Losing them, fixing them, forgetting to put them in
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Ropes pulled tight at the huge plastic tarp
we tied from the house to the trees
like a sail, in case it rained.
It rained. I became fifty. Then the sun shone,
then the moon. My oldest friend
stood beneath the sag where water
collected and pushed it up with a broom,
and a big puddle, brownish from spring oak trees,
whooshed onto the edge of the lawn.
Tiki torches lit the periphery;
laughs from the kitchen burst like waves.
A few lovers burned marshmallows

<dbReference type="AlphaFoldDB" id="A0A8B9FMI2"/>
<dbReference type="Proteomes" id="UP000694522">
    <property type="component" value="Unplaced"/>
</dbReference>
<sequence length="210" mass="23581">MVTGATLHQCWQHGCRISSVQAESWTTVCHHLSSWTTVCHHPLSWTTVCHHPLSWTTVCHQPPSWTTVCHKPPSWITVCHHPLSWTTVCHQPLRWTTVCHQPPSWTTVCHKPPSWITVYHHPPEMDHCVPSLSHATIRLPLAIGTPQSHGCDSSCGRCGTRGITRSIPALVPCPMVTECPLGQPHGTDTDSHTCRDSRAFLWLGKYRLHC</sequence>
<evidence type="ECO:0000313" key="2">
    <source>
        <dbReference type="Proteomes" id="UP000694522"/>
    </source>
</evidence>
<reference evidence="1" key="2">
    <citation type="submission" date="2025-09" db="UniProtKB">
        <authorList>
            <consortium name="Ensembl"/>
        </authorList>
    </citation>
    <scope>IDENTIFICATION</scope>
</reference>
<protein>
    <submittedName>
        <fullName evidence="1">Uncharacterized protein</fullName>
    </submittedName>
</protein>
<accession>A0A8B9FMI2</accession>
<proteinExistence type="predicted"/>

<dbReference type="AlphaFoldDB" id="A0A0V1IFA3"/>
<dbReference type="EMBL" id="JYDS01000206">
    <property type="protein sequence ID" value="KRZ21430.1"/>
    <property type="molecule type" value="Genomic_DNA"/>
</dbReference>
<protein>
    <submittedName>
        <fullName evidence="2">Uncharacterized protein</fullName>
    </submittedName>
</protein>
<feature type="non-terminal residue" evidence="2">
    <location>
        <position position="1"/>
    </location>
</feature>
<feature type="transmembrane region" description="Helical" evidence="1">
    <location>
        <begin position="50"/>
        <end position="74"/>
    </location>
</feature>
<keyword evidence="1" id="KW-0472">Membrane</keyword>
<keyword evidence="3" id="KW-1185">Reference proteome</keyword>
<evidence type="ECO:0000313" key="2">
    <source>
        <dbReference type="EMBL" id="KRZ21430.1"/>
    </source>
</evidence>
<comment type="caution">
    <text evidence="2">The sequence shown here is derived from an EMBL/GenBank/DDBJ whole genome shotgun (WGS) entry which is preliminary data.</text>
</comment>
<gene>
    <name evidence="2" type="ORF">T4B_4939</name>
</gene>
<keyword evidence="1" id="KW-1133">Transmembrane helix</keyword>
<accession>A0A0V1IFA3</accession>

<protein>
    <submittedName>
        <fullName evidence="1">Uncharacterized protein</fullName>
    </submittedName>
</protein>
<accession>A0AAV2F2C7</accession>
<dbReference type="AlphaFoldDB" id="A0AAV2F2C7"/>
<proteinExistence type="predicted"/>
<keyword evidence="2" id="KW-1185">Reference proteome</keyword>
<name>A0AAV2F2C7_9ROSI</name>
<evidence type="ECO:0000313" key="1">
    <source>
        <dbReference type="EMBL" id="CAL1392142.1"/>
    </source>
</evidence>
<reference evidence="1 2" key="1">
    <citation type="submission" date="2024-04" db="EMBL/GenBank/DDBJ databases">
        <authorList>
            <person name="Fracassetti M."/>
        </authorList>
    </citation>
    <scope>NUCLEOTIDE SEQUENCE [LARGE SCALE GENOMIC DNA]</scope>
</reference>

over at the firepit.
Looking around, I was so happy.
In the morning, some were up making breakfast,
others bagged a beer-bottle typhoon
that had blown through the yard,
and I woke with a woman in my bed
I’d known in high school, hadn’t seen
in twenty-five years, who’d come through
divorce and cancer scars and was
more beautiful. She stayed three days.
Now the wind lifts and drops the birthday sail
all day and night — when I lie in bed,
I feel rocked by the sea, the sound
just out the bedroom window.
The ropes loosen and tighten,
the years like a boat
in which I am carried.